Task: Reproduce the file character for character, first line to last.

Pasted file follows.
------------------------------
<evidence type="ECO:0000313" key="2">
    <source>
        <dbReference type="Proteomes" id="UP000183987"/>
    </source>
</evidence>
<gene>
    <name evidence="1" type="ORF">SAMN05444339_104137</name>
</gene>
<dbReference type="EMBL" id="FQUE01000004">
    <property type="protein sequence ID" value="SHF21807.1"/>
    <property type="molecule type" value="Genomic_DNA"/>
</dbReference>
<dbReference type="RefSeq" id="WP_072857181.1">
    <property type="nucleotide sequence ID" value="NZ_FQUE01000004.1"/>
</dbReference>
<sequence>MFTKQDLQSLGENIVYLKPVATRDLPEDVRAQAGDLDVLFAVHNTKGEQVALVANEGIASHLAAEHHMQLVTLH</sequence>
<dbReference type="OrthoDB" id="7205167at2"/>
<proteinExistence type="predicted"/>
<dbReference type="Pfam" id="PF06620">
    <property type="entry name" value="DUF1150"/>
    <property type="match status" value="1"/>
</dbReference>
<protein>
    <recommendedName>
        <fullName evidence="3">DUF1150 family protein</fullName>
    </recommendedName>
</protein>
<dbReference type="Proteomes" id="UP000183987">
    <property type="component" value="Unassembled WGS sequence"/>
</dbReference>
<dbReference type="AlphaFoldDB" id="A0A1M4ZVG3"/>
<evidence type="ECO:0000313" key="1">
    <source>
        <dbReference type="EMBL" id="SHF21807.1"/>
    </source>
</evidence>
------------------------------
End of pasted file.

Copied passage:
<evidence type="ECO:0000313" key="2">
    <source>
        <dbReference type="Proteomes" id="UP000183987"/>
    </source>
</evidence>
<gene>
    <name evidence="1" type="ORF">SAMN05444339_104137</name>
</gene>
<dbReference type="EMBL" id="FQUE01000004">
    <property type="protein sequence ID" value="SHF21807.1"/>
    <property type="molecule type" value="Genomic_DNA"/>
</dbReference>
<dbReference type="RefSeq" id="WP_072857181.1">
    <property type="nucleotide sequence ID" value="NZ_FQUE01000004.1"/>
</dbReference>
<sequence>MFTKQDLQSLGENIVYLKPVATRDLPEDVRAQAGDLDVLFAVHNTKGEQVALVANEGIASHLAAEHHMQLVTLH</sequence>
<dbReference type="OrthoDB" id="7205167at2"/>
<proteinExistence type="predicted"/>
<dbReference type="Pfam" id="PF06620">
    <property type="entry name" value="DUF1150"/>
    <property type="match status" value="1"/>
</dbReference>
<protein>
    <recommendedName>
        <fullName evidence="3">DUF1150 family protein</fullName>
    </recommendedName>
</protein>
<dbReference type="Proteomes" id="UP000183987">
    <property type="component" value="Unassembled WGS sequence"/>
</dbReference>
<dbReference type="AlphaFoldDB" id="A0A1M4ZVG3"/>
<evidence type="ECO:0000313" key="1">
    <source>
        <dbReference type="EMBL" id="SHF21807.1"/>
    </source>
</evidence>